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Student debt is a drag on economic recovery

 US Secretary of Education Arne Duncan spoke about student loan interest rates in a press conference in Washington in April.

SAUL LOEB/AFP/GETTY IMAGES

US Secretary of Education Arne Duncan spoke about student loan interest rates in a press conference in Washington in April.

The steep drop in homeownership among 25- to-34-year-olds is even more proof of the far-reaching consequences of student debt (“Young putting homes on hold,” Page A1, June 10). Not only does this debt hurt those struggling to pay for their own higher education, but it is putting a drag on the housing market and our overall economic recovery.

For average recent college graduates, student loan debt can consume nearly 20 percent of the borrower’s income that typically should be reserved for paying down debt. This prevents them from paying down other borrowed money, and severely restricts their ability to purchase a home, a car, and other products associated with starting a household. In short, student debt impedes the consumer spending that fuels the US economy.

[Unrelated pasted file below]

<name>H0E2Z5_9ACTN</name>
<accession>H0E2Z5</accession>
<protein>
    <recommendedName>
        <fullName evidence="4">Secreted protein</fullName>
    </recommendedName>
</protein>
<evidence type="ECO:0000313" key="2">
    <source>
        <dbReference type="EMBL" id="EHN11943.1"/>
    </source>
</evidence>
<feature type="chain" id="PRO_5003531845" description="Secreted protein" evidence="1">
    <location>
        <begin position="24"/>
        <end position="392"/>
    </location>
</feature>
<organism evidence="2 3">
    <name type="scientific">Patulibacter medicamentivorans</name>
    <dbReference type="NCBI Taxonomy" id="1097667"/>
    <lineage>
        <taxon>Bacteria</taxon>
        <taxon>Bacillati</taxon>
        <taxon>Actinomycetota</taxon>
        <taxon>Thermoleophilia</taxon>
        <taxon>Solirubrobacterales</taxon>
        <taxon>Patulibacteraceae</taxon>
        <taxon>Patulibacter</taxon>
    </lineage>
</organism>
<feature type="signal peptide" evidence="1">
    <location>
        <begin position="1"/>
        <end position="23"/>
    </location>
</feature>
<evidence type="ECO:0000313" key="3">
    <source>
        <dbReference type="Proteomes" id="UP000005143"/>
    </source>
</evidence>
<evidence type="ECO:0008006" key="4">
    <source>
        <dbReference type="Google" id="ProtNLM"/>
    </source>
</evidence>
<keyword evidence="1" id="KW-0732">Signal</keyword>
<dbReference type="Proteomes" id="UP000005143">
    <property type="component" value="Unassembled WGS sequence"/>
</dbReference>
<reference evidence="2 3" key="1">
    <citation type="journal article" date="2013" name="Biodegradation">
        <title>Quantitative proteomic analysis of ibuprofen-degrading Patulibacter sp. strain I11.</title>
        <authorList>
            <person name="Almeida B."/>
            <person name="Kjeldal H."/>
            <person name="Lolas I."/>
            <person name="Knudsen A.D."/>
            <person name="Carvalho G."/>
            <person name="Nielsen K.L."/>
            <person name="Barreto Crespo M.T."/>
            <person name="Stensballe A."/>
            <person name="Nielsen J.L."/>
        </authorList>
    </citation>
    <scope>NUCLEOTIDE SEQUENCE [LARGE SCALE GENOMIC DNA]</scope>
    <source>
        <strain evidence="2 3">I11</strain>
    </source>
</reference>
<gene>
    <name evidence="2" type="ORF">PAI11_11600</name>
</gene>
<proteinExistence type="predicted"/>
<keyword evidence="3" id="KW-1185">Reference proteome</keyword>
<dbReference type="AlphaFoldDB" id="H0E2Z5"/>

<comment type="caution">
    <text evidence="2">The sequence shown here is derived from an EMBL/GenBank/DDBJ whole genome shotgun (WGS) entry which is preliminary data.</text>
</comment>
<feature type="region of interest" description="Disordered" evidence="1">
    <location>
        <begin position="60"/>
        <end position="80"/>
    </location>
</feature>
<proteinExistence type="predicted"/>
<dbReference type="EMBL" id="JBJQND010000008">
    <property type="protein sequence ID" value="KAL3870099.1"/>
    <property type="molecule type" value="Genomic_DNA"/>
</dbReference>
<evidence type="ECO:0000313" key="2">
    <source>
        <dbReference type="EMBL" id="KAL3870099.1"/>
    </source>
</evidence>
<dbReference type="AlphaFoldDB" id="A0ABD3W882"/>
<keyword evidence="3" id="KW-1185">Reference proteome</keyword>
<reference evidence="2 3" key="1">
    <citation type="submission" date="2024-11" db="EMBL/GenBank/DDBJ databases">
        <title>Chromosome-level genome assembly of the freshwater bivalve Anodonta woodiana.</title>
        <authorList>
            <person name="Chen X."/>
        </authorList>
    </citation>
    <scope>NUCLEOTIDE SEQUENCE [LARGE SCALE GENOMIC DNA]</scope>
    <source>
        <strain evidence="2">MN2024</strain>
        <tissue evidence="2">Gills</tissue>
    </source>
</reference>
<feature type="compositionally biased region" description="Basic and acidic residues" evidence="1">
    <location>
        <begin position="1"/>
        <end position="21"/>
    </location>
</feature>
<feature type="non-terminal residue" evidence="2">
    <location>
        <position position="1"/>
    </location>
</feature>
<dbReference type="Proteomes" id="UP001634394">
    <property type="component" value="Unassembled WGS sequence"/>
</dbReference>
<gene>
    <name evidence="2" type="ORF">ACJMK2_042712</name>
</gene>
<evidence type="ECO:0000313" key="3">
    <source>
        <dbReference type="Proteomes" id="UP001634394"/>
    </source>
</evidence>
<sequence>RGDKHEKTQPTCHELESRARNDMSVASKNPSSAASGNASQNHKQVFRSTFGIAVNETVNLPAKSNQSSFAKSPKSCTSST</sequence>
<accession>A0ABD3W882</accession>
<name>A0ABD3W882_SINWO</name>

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The debate in Congress over how to extend low student loan interest rates for current and future students won’t help the 37 million Americans who already have student loan debt. In fact, the Federal Reserve Bank of New York estimates that more than 5 million Americans are past due on their payments.

If this presidential election is about the economy, then it needs to focus on pragmatic solutions. Otherwise, our economic recovery may stall out before it even begins.

Paul Combe

President and CEO

American Student Assistance

Boston

CORRECTION: Because of an editing error, an earlier version of this letter incorrectly described which part of a typical borrower’s income is consumed by student debt.

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